Roxadustat appears to be a safe and viable option for patients with myelofibrosis (MF) who develop anemia after receiving ruxolitinib, according to a letter to the editor in the Annals of Hematology

Janus kinase (JAK) inhibitor therapy has been the mainstay of treatment for over a decade; however, anemia is a known adverse effect of ruxolitinib, one of the main correlates of JAK inhibitor therapy. This adverse effect has created a need for therapeutic options with the capacity to reverse anemia in these patients. 

Roxadustat is an orally available hypoxia-inducible factor prolyl hydroxylase (HIF-PH) inhibitor that simultaneously increases the transcription of endogenous erythropoietin.

“We report two myelofibrosis (MF) cases with continuously transfusion-dependent anemia after ruxolitinib treatment, which was corrected by roxadustat (FG-4592), a novel, orally bioavailable, heterocyclic small molecule,” the authors wrote.

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The first case involved a 65-year-old man with a history of splenomegaly and constitutional symptoms. He had received an essential thrombocythemia (ET) diagnosis 6 years prior, and his diagnosis was changed to post-ET MF with a Dynamic International Prognostic Scoring System (DIPSS) risk of intermediate-2 after admission. His hemoglobin level at the time of admission was 68 g/L.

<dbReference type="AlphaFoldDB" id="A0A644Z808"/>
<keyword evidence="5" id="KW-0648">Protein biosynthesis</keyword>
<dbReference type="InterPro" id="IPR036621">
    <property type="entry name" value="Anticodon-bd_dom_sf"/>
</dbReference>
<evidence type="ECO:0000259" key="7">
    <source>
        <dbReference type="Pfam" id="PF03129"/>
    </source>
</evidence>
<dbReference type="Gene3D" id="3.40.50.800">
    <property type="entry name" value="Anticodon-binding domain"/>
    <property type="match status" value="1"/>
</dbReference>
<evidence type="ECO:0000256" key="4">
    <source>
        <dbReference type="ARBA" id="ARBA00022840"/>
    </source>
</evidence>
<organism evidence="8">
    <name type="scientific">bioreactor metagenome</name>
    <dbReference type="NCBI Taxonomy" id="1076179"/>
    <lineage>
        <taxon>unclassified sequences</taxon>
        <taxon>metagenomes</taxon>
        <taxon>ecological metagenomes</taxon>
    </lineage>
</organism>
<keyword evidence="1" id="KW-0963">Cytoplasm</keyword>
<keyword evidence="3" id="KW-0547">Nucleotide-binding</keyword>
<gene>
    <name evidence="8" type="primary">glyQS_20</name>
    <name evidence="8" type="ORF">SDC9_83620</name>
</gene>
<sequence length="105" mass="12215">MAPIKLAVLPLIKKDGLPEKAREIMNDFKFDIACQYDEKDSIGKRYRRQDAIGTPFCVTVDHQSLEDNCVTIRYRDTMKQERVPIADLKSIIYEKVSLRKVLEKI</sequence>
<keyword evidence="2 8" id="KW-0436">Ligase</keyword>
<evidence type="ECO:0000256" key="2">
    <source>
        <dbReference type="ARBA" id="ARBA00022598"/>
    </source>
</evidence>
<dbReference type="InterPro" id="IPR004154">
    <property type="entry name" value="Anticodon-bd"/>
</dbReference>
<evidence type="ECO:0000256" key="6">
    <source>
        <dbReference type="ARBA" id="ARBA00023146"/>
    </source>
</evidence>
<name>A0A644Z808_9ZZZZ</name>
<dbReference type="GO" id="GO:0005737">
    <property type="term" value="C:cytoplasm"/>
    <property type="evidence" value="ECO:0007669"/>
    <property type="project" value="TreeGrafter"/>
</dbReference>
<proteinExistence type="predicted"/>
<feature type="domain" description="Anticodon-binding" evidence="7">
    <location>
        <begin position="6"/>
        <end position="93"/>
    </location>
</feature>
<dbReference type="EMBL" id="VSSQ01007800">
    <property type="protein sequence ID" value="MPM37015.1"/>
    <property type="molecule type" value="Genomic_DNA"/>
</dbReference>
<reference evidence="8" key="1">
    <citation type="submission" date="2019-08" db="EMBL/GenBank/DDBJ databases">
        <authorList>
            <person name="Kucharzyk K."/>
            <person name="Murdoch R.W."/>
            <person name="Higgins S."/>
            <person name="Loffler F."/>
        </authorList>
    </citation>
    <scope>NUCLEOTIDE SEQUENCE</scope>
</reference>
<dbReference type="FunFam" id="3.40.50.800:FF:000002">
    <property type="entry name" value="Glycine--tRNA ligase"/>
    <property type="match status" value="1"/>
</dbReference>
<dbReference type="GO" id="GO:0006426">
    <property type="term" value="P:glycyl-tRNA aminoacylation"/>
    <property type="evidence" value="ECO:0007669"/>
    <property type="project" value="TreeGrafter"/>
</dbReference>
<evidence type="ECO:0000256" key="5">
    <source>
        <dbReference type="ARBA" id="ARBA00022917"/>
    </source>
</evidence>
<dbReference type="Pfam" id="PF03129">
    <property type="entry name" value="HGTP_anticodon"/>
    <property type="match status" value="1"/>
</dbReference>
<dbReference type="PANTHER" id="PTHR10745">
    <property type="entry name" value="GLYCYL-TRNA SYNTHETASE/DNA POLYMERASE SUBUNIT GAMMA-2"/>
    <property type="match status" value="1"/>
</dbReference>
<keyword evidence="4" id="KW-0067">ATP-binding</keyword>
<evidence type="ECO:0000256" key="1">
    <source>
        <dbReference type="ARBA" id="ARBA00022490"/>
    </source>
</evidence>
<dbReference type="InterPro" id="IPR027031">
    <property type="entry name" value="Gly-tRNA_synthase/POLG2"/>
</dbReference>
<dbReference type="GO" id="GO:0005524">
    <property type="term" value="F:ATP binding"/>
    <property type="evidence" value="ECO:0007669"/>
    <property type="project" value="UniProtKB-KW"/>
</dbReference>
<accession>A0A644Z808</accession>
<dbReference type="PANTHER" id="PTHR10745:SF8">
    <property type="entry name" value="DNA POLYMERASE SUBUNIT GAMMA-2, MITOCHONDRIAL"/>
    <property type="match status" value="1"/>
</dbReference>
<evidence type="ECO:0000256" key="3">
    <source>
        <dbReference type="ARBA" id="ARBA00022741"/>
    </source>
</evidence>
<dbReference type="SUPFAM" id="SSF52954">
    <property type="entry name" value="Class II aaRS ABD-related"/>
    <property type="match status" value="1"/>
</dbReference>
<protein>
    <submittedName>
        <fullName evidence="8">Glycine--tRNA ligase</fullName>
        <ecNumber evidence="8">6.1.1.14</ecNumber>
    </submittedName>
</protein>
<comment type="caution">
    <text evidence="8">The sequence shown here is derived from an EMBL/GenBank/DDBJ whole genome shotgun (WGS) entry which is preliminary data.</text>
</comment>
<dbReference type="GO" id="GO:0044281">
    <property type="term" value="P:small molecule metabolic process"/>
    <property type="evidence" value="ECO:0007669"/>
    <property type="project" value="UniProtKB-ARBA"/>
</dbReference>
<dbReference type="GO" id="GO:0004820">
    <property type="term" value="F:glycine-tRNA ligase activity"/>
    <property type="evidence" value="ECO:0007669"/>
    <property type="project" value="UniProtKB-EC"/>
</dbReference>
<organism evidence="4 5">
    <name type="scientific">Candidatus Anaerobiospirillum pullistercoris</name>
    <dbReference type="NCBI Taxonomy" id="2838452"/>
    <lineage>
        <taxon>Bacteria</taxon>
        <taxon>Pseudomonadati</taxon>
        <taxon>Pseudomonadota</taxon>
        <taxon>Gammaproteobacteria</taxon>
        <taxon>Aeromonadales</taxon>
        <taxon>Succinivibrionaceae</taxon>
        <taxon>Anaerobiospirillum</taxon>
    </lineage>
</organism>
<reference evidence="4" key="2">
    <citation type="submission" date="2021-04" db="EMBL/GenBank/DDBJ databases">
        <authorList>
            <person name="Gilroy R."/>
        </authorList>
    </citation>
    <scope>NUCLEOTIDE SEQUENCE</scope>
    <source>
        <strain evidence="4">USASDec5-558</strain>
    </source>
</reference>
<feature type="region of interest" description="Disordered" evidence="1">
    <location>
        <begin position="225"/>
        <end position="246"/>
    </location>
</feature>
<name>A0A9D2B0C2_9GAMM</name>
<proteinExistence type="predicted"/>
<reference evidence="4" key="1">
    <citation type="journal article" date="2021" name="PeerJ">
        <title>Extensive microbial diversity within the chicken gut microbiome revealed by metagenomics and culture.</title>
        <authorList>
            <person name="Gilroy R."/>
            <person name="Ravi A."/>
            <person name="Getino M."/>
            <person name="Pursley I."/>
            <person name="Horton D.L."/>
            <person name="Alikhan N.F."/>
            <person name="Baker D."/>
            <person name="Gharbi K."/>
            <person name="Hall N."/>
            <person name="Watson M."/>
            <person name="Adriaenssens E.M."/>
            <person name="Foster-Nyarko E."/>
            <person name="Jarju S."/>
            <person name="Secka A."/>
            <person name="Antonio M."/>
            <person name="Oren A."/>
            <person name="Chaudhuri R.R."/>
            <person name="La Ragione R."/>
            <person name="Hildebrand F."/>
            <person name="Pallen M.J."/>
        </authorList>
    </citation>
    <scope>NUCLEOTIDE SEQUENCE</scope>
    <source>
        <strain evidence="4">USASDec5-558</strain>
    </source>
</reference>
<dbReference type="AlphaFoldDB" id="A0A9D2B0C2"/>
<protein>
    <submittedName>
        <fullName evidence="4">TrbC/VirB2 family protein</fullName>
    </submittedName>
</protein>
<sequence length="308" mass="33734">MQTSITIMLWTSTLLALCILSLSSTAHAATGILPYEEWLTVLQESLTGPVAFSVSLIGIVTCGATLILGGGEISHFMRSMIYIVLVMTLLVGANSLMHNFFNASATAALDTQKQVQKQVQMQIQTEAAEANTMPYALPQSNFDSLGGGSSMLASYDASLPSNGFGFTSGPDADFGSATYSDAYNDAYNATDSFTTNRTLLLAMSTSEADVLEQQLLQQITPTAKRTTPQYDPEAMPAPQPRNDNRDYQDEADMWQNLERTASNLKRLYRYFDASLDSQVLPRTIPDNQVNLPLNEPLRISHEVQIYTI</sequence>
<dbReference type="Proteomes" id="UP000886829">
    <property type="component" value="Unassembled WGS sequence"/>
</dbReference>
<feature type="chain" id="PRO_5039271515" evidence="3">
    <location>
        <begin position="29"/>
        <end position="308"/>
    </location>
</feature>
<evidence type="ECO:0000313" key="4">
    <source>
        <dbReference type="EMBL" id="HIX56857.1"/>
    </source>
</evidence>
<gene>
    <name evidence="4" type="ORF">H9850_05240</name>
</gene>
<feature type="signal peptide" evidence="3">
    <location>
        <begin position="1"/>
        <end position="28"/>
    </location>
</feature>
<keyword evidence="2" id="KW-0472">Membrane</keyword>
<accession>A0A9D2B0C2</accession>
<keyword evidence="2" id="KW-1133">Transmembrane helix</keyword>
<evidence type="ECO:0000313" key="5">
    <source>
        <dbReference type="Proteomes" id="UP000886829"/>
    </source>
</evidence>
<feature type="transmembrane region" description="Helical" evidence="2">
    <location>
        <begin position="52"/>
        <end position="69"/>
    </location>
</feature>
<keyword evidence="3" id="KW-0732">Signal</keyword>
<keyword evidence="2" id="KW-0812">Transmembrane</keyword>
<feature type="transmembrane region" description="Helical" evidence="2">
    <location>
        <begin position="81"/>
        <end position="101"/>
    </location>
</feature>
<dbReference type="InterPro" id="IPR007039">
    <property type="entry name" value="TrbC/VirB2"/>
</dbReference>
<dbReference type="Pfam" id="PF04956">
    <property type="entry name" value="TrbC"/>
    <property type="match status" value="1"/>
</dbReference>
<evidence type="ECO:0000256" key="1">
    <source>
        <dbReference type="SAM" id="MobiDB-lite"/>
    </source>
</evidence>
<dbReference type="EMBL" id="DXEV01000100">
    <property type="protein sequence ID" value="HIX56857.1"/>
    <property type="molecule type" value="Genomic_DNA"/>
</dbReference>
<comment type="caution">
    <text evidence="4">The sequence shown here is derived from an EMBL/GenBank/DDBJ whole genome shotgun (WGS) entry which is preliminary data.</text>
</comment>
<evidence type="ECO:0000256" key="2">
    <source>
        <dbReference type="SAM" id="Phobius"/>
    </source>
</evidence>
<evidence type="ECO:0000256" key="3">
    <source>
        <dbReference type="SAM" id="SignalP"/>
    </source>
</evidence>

After 6 months of treatment with roxadustat, his hemoglobin level increased to 83 g/L and his spleen reduced to be only 2 cm below the costal margin. Similarly, the percentage of bone marrow erythroblasts increased by approximately 7%.

The second patient had a 2-year history of anemia and splenomegaly that had markedly deteriorated over recent months, reaching a hemoglobin level of 76 g/L. Nine months after the initiation of roxadustat, his hemoglobin levels remained stable without any MF symptoms and the erythrocyte count in the bone marrow increased by approximately 3%.

The improvement in hemoglobin levels in both cases was superior to baseline levels before receiving ruxolitinib and after receiving a red blood cell transfusion, which significantly increased hemoglobin levels. 

“These cases suggest a new choice in MF-related anemia and ruxolitinib-induced anemia and warrant further clinical trials and laboratory studies,” the authors concluded.


Ding K, Liu Z, Ren Y, Liu H, Fu R. Use of roxadustat (FG-4592) in ruxolitinib-treatment-related anemia of two myelofibrosis patients. Ann Hematol. Published online March 13, 2023. doi:10.1007/s00277-022-04997-3